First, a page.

Home inventory is changing. Today there are 756 homes for sale in the entire Shasta County MLS, the lowest number I have seen since the peak of the market in 2005. With the relatively high number of short sales and foreclosures in our area, it will likely take at least 2 more years to get them through the system.
Multiple offers are common. With low inventory, and availability of financing, appreciation will naturally have to follow and in some areas it already is. I have been testing list prices at 5-10% higher than recent sales, and in almost all cases we are selling or at least getting offers. Interestingly, this is happening in many other areas in the country as well. Las Vegas, Phoenix and Florida all had areas that at one time had 5 to 6 times the number of homes for sale than they do today - just like Shasta County. All three of these areas have experienced appreciation - in some cases up to 30% - from a year ago. We don't have that yet, but here is what is happening now and why I encourage potential sellers to take advantage of this crazy supply/demand situation.
Foreclosures are declining. At one time foreclosures were almost 35% of our inventory, today they are about 13%. When properties do go to foreclosure sale, often times the investor buyers snatch them up and banks don't take them back. These so called "flip properties" then get a nice face lift and come on the market as "regular sales". Often, because they are usually very nice, they sell for as much as any other normal sale in the area. So instead of a beat up, "as-is" foreclosure, we have a nicer move in condition property at a price that can be 20-35% higher than the bank would have put it up for. This one trend alone is starting to give appraisers the "comps" they need to bring in values at higher prices and it will continue.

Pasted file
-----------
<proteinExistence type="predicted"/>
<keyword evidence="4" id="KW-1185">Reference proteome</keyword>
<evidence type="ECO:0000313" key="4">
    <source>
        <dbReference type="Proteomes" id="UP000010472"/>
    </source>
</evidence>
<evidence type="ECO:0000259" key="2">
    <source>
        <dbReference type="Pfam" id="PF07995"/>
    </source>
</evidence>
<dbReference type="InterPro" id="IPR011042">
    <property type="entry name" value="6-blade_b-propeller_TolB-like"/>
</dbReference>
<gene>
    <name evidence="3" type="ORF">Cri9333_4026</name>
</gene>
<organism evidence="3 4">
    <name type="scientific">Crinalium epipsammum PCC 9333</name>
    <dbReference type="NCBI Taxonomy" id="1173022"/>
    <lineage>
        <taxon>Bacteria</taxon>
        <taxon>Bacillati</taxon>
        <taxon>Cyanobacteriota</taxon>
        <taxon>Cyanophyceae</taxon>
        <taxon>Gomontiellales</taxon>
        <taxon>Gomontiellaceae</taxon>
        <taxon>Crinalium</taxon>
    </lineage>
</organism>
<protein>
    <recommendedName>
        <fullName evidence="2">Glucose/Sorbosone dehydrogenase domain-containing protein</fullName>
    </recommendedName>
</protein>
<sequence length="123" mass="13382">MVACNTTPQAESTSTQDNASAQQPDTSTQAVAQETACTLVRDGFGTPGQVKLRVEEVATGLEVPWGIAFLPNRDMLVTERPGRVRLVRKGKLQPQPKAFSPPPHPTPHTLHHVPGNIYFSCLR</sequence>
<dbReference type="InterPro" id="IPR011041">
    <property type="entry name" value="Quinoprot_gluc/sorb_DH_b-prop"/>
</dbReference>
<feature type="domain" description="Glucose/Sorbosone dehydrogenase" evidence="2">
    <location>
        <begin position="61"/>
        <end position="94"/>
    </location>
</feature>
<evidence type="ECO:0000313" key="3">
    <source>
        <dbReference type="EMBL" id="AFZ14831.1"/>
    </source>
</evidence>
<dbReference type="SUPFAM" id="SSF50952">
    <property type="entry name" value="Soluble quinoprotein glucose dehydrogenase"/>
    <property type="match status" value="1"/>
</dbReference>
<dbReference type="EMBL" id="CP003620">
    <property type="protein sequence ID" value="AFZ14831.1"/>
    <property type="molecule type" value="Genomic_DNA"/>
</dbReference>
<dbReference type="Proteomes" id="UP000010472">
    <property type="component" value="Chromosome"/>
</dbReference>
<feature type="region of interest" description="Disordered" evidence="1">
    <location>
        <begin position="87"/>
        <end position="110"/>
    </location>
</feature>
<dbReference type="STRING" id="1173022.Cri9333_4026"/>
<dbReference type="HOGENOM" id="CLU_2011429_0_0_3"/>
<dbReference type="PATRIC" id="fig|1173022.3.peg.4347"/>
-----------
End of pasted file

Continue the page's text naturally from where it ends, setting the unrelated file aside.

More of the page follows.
Lending guidelines are getting easier. Any lender will tell you that lending guidelines today are the toughest they have seen in 20 years. With that said, they also believe that because the market is improving and confidence is growing, more reasonable conditions lay ahead. In fact, I can tell you that in the lower price points there are likely 5-10 buyers for every new listing. All of these buyers are pre-approved and eager to buy. No exaggeration! Buyer confidence is no longer an issue and if you watch the media, what used to be 50-50 negative to positive is now much more toward the positive.
A positive affordability index. If you combine the lowest interest rates in 20+ years with prices that are still in many cases 40% below the peak; you have the highest affordability index since the 1990s. Buoyed by this, buyers are willing to pay a little more than recent sales because even at a slightly higher price, the payment is the same because the rate is lower. If this continues, along with improvements on the employment front, appreciation should follow.
We have a completely unexpected market shift in 2012. A supply that hit 2200 homes in 2008 is now at just over 700. Foreclosure Radar lists 713 properties that are in default in Shasta County. It is likely that another 500 properties are struggling. If every one of them came on the market (and as little as 30% will), they would in most cases be absorbed immediately, many by the investor flippers described above.
The market reset is nearly complete. Barring any major economic changes, I believe a housing recovery is on its way. As I mentioned earlier, the market still has to work through the next 2 years of short sales and foreclosures. But, in spite of these challenges the market is still showing signs of price stability.